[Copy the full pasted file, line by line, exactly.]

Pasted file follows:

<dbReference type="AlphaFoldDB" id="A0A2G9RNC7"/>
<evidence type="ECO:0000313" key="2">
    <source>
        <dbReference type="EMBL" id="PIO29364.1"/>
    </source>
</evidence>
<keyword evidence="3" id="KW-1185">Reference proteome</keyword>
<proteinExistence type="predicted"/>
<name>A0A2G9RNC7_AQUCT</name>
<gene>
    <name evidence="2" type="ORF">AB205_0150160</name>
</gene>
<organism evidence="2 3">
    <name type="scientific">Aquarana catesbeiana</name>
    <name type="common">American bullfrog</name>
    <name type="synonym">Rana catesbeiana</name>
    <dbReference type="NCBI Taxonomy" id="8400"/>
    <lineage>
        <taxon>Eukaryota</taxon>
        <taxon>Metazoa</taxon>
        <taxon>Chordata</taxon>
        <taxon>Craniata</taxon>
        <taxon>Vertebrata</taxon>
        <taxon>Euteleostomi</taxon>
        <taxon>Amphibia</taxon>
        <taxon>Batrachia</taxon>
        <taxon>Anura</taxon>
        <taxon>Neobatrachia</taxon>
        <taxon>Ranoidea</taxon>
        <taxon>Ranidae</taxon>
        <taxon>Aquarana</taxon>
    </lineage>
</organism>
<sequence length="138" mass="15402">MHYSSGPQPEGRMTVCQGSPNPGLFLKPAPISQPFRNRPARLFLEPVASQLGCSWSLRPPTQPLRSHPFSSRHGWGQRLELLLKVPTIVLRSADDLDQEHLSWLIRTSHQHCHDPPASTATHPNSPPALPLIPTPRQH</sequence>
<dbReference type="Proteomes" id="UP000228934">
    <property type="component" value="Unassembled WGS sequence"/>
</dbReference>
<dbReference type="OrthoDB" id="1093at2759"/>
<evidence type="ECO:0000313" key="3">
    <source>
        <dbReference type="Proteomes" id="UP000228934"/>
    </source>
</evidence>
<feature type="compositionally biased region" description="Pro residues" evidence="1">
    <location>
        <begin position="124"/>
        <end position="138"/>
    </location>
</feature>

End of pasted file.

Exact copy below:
<dbReference type="AlphaFoldDB" id="A0A2G9RNC7"/>
<evidence type="ECO:0000313" key="2">
    <source>
        <dbReference type="EMBL" id="PIO29364.1"/>
    </source>
</evidence>
<keyword evidence="3" id="KW-1185">Reference proteome</keyword>
<proteinExistence type="predicted"/>
<name>A0A2G9RNC7_AQUCT</name>
<gene>
    <name evidence="2" type="ORF">AB205_0150160</name>
</gene>
<organism evidence="2 3">
    <name type="scientific">Aquarana catesbeiana</name>
    <name type="common">American bullfrog</name>
    <name type="synonym">Rana catesbeiana</name>
    <dbReference type="NCBI Taxonomy" id="8400"/>
    <lineage>
        <taxon>Eukaryota</taxon>
        <taxon>Metazoa</taxon>
        <taxon>Chordata</taxon>
        <taxon>Craniata</taxon>
        <taxon>Vertebrata</taxon>
        <taxon>Euteleostomi</taxon>
        <taxon>Amphibia</taxon>
        <taxon>Batrachia</taxon>
        <taxon>Anura</taxon>
        <taxon>Neobatrachia</taxon>
        <taxon>Ranoidea</taxon>
        <taxon>Ranidae</taxon>
        <taxon>Aquarana</taxon>
    </lineage>
</organism>
<sequence length="138" mass="15402">MHYSSGPQPEGRMTVCQGSPNPGLFLKPAPISQPFRNRPARLFLEPVASQLGCSWSLRPPTQPLRSHPFSSRHGWGQRLELLLKVPTIVLRSADDLDQEHLSWLIRTSHQHCHDPPASTATHPNSPPALPLIPTPRQH</sequence>
<dbReference type="Proteomes" id="UP000228934">
    <property type="component" value="Unassembled WGS sequence"/>
</dbReference>
<dbReference type="OrthoDB" id="1093at2759"/>
<evidence type="ECO:0000313" key="3">
    <source>
        <dbReference type="Proteomes" id="UP000228934"/>
    </source>
</evidence>
<feature type="compositionally biased region" description="Pro residues" evidence="1">
    <location>
        <begin position="124"/>
        <end position="138"/>
    </location>
</feature>